This Wednesday’s papal audience stirred up quite a bit of controversy in Catholic traditionalist circles. During his address, Pope Francis taught that “those who have denied the faith, who are apostates, who are the persecutors of the Church, who have denied their baptism … blasphemers, all of them” belong to the communion of saints. Critics of the pope argued that he had contradicted established Catholic doctrine—yet another proof of Francis’s heterodoxy.
Is this really the case? Let us dive in and take a closer look.
The immediate context
As is typically the case, the pope’s controversial statements are quoted without their immediate context. However, if we read the preceding paragraph, we can see that Francis defines “communion of saints” by saying: “The communion of saints is the Church.” The Holy Father then goes on to remind us that the Church is not “reserved for the perfect,” but is a “community of saved sinners.”
If we read from the official text, we can see that this is not Francis’s own definition. “The communion of saints is the Church” is a direct quote from the Catechism of the Catholic Church (CCC 946), in the section on the fifth paragraph of the Profession of Faith. The Catechism goes on to say:
“Since all the faithful form one body, the good of each is communicated to the others. … We must therefore believe that there exists a communion of goods in the Church. But the most important member is Christ, since he is the head”
— CCC 947, quoting St. Thomas Aquinas
If we read Francis’s Wednesday audience in full, we see that this mirrors his address very well.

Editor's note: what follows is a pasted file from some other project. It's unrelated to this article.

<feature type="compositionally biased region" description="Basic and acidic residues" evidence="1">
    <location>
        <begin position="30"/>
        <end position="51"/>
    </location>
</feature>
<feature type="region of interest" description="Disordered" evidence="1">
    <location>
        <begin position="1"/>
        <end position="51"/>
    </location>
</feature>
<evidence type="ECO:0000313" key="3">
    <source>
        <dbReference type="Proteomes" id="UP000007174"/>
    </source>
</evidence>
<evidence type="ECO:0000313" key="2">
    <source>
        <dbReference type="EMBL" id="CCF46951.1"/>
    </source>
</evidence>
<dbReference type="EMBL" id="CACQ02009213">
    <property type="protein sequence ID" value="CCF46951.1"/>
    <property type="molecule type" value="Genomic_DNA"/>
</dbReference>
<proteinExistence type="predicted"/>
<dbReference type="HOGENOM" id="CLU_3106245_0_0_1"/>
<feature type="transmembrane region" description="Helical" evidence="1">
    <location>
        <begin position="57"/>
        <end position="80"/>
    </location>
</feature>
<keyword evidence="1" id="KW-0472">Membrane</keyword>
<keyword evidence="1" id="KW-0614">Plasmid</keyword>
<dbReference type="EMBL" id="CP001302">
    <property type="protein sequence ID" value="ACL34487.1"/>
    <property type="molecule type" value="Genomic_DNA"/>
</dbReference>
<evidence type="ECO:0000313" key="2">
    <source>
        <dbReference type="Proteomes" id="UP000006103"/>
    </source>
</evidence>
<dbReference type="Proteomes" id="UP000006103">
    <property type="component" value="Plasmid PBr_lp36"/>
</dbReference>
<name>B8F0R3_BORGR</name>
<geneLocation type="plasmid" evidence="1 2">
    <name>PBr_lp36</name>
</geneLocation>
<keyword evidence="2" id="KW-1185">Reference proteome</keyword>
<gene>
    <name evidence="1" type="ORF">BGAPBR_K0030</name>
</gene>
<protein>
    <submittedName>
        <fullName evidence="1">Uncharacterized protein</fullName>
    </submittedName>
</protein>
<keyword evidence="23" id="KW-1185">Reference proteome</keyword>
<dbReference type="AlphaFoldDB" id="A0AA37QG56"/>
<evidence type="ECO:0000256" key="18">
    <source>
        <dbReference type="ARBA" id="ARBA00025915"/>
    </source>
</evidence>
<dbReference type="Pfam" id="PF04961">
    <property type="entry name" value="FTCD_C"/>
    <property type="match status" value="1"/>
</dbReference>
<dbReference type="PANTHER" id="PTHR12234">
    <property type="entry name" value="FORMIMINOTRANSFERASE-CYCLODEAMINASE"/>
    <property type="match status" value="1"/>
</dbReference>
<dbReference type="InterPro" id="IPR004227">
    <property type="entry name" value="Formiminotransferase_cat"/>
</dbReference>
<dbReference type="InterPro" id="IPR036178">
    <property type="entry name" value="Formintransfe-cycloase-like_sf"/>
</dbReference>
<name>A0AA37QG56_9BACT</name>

The same section of the Catechism goes on to explain that “‘communion of saints’ therefore has two closely linked meanings: “communion ‘in holy things (sancta)’ and ‘among holy persons (sancti)’” (CCC 948).
This distinction is important and Pope Francis is quite aware of it. For example, on October 30, 2013, Pope Francis said in another Wednesday audience address that “the Catechism of the Catholic Church reminds us that two realities are meant by this expression: communion ‘in holy things’ and ‘among holy persons’ (n. 948).” He dedicated that week’s address and the next one to exploring each of the two different meanings.
Can we determine whether Francis’s teaching on the communion of saints this week was about communion in holy things (sancta) or among holy persons (sancti)? A compartmentalized analysis isn’t always easy. After all, both the Catechism and Pope Francis teach that the two meanings are “closely connected.” However, when we are dealing with a teaching of the Holy Father, we must try to interpret him according to his intended meaning and charitably attribute to him the most plausible and orthodox interpretation.
Immediately preceding his mention of apostates, Francis says:
“Let us consider, dear brothers and sisters, that in Christ no one can ever truly separate us from those we love because the bond is an existential bond, a strong bond that is in our very nature; only the manner of being together with one another them changes, but nothing and no one can break this bond.”